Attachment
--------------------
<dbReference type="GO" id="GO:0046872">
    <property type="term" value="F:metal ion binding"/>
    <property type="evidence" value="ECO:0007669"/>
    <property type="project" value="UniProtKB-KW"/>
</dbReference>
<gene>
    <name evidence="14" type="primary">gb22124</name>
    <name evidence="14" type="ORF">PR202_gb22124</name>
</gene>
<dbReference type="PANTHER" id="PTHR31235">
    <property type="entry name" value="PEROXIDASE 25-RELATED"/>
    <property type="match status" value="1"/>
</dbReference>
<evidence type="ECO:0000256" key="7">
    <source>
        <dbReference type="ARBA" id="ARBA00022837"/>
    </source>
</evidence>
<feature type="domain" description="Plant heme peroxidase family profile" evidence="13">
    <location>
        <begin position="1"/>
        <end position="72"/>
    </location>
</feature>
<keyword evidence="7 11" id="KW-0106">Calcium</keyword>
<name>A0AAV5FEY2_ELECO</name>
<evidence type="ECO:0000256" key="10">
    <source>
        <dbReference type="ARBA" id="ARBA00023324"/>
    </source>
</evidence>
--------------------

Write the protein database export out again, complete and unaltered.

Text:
<dbReference type="GO" id="GO:0046872">
    <property type="term" value="F:metal ion binding"/>
    <property type="evidence" value="ECO:0007669"/>
    <property type="project" value="UniProtKB-KW"/>
</dbReference>
<gene>
    <name evidence="14" type="primary">gb22124</name>
    <name evidence="14" type="ORF">PR202_gb22124</name>
</gene>
<dbReference type="PANTHER" id="PTHR31235">
    <property type="entry name" value="PEROXIDASE 25-RELATED"/>
    <property type="match status" value="1"/>
</dbReference>
<evidence type="ECO:0000256" key="7">
    <source>
        <dbReference type="ARBA" id="ARBA00022837"/>
    </source>
</evidence>
<feature type="domain" description="Plant heme peroxidase family profile" evidence="13">
    <location>
        <begin position="1"/>
        <end position="72"/>
    </location>
</feature>
<keyword evidence="7 11" id="KW-0106">Calcium</keyword>
<name>A0AAV5FEY2_ELECO</name>
<evidence type="ECO:0000256" key="10">
    <source>
        <dbReference type="ARBA" id="ARBA00023324"/>
    </source>
</evidence>